- Homage: Too many to list. One of Duncan's trips into VR.5 recreates a number of classic TV shows and movies, including The Adventures Of Sherlock Holmes, The Avengers and Dial M for Murder. The episode "Simon's Choice" pays homage to Sophie's Choice, both in the title and some of the plot elements. "The Many Faces of Alex" is a Vertigo homage festival, both in small Shout-Outs and the main plot line, which was described by the authors as 'Oliver's descent into Vertigo.'
- It's a Small Net After All: And Sydney accesses it via an acoustic modem.
- Jigsaw Puzzle Plot: The mystery behind the Bloom car crash is revealed in bits and pieces of info scattered throughout the entire show's run and culminates in the finale, which finally explains it all.
- Keeping Secrets Sucks: Or as Oliver laments, "...a lifetime spent guarding secrets that no one gives a toss about."
- Knight In Sour Armor: Oliver. According to Abernathy, chivalry is something that runs in the Sampson family.
- Love Hurts: Oliver seems to have horrible luck when it comes to women. The love of his life, Alexis Miller, first abandoned him, then got shot and died in his arms about 5 minutes after they reunited years later. One of his VR experiences also showed him standing by what was presumably the death bed of another woman from his past. And then, of course, there's Sydney who ended up in a VR induced coma, much to his horror.
- Mind Screw: Present to some extent in all episodes, but particularly in Escape and Parallel Lives.
- Not So Stoic: It gets harder and harder for Oliver to hide his emotional outbursts as his disenchantment with the Committee deepens.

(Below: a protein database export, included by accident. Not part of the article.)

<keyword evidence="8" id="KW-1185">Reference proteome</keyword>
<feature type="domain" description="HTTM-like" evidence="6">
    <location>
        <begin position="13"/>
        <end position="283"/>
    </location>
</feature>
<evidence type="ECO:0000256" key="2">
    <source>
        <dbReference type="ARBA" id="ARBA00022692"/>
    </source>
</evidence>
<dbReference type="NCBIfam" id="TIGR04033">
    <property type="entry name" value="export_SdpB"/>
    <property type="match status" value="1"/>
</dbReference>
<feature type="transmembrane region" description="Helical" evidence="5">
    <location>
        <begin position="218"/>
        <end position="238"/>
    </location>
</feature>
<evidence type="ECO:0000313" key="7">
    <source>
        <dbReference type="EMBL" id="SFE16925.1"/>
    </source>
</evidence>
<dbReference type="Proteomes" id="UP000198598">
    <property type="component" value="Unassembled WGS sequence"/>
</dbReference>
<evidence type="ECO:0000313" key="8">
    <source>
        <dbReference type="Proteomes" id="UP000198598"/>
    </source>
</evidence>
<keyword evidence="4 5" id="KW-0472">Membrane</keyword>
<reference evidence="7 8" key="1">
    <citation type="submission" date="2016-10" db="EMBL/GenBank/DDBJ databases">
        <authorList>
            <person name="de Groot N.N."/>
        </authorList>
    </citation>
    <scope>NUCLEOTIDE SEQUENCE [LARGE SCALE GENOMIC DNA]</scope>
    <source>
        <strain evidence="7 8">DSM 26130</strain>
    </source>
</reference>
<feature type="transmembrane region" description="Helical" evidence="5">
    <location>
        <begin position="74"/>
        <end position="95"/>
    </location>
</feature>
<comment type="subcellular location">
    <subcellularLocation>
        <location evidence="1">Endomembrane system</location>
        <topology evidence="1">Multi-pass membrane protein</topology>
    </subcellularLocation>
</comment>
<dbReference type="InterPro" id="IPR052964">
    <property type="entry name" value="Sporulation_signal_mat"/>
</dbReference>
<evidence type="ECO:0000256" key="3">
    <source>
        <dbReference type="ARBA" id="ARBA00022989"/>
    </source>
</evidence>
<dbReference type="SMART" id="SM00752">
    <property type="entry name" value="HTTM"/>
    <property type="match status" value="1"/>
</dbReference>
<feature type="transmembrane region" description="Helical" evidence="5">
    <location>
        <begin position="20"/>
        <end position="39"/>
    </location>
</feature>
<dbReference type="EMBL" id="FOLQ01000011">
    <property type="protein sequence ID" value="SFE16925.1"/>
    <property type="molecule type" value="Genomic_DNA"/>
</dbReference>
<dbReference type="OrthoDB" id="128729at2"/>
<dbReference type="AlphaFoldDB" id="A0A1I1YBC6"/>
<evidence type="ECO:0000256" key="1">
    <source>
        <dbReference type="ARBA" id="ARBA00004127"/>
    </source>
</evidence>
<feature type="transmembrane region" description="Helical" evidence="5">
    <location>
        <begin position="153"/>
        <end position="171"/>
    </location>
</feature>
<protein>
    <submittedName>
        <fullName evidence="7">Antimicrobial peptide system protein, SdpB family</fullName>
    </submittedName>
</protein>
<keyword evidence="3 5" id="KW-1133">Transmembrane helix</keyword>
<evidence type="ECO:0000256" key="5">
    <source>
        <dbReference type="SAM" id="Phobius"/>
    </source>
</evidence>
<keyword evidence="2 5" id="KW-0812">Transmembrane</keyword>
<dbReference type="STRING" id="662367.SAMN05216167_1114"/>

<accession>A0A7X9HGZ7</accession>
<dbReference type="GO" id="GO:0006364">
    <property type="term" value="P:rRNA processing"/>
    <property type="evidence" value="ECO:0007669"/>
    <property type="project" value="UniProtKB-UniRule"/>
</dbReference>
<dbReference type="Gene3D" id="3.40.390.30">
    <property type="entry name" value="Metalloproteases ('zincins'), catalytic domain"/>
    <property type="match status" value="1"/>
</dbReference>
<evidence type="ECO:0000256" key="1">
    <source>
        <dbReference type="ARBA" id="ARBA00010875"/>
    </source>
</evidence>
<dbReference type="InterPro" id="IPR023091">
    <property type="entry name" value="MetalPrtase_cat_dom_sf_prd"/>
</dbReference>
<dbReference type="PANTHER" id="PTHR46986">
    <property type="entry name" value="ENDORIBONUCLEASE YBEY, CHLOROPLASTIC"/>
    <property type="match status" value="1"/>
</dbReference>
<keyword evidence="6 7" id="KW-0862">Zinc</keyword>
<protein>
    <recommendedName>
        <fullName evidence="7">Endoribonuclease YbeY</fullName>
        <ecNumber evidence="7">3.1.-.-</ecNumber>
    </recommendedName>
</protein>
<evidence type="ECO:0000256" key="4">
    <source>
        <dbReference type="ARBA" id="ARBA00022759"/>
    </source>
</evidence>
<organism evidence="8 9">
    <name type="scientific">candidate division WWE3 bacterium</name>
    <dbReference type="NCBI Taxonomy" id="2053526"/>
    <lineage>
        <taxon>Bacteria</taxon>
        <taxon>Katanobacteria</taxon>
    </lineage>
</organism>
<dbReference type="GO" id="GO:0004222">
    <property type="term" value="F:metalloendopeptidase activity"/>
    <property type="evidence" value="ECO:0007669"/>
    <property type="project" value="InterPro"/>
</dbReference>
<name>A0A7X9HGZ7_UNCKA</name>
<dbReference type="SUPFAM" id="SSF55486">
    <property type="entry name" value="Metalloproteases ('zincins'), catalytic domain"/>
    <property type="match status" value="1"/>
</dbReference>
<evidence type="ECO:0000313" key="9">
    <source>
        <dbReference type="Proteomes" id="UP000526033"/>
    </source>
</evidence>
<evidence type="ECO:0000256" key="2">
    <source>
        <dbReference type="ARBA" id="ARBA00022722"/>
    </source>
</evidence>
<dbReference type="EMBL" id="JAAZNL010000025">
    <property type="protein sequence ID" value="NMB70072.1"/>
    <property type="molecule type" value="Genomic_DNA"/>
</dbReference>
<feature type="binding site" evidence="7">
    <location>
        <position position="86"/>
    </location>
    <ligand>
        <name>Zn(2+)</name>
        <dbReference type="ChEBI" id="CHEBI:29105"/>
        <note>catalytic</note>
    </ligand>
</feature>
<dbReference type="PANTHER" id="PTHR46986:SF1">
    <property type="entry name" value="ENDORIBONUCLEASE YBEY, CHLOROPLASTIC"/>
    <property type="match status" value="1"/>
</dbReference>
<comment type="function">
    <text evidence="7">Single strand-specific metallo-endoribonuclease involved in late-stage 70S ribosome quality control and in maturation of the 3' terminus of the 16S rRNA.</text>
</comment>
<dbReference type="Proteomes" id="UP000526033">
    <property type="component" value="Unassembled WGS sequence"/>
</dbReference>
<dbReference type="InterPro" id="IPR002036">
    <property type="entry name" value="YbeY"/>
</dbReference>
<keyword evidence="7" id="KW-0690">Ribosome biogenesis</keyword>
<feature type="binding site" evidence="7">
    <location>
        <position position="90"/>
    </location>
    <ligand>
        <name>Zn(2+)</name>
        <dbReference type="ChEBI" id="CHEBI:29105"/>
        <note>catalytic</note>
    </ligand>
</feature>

- Rapid-Fire Typing: Sydney never seems to use a mouse, despite living in the era of graphic interfaces.
- The Rashomon: Sydney and Oliver's versions of events in "Escape" are radically different in terms of Oliver's role in her abduction.
- Rule of Symbolism: In the VR scenes, some elements are in color and others are black-and-white. The color elements represent things that are true. The black-and-white elements represent things that the subject's subconscious has created to fill in the gaps. This is most relevant when Sydney uses VR to probe her own memories.
- Shout-Out: Taster's Choice coffee. Sydney makes a cup for Oliver, Anthony Head landed the part of Oliver partly thanks to a series of Taster's Choice commercials he starred in.
- Smoking Is Cool: Oliver in his pre-Committee days, as well as his Jerkass alternate universe persona. According to one of the writers, Anthony Head suggested introducing this to up the noir factor in "The Many Faces of Alex".
- Telephone Teleport: Sidney can transport herself and anyone anyone else into virtual reality by calling them up on the phone and slamming the receiver down on the acoustic coupler of her modem. The callee has no memory of the event after she hangs up.
- Understatement: "I appear to be shot."
- Your Mind Makes It Real: Not just the titular VR5. The series rotates on the concepts of virtual experiences, the placebo effect, and how that effect can have extended results.